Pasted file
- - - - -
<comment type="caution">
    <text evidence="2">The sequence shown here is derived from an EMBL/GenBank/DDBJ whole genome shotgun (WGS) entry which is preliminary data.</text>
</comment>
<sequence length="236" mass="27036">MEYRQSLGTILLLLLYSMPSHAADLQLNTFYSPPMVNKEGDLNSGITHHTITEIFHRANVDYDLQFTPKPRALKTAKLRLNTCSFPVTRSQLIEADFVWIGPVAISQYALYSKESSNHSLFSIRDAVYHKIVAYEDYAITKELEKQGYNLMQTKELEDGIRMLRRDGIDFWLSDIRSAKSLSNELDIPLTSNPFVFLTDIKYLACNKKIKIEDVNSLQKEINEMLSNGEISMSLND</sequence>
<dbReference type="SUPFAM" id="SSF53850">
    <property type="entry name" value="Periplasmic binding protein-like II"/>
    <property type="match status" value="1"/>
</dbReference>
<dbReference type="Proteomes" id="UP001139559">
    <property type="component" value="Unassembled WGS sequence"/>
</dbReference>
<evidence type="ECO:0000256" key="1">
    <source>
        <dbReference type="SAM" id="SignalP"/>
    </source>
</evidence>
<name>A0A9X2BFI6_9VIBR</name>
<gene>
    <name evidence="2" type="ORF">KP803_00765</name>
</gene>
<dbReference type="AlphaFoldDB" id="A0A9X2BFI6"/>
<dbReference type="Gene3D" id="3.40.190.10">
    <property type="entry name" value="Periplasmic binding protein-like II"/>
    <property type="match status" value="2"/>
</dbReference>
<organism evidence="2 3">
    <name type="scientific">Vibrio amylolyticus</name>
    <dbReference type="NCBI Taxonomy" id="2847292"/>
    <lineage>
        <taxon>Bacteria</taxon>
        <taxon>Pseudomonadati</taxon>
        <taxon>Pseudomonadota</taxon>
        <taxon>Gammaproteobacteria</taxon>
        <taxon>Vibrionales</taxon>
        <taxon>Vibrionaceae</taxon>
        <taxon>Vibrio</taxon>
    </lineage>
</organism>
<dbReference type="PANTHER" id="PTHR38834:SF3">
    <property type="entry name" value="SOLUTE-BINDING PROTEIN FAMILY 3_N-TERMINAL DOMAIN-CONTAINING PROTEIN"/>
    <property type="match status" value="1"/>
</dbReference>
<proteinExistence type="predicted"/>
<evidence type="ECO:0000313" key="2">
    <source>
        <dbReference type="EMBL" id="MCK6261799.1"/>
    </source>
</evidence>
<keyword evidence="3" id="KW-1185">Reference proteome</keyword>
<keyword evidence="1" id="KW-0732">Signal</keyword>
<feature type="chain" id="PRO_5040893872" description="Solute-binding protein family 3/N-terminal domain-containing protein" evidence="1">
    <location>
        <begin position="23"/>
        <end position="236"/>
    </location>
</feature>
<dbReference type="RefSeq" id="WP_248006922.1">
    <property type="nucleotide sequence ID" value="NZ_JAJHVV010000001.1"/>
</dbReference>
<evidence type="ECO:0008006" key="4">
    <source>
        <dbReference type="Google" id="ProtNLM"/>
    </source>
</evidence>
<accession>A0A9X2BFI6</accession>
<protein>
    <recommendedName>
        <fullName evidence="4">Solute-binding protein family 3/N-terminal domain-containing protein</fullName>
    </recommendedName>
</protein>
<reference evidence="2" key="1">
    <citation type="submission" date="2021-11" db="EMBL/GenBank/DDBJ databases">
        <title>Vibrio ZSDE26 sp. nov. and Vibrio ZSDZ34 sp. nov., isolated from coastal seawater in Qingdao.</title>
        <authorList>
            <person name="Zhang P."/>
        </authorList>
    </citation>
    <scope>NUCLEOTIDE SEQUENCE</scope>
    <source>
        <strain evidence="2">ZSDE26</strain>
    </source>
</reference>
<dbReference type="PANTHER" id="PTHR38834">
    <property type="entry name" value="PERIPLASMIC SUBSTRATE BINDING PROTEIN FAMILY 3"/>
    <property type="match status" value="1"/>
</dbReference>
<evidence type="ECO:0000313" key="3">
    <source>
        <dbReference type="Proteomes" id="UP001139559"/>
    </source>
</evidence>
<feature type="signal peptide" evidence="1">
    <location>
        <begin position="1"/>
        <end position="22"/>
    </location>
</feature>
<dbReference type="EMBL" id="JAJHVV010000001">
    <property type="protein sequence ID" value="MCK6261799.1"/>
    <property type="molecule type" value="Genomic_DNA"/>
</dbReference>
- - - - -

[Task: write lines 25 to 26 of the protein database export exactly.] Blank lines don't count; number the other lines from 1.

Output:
</dbReference>
<organism evidence="2 3">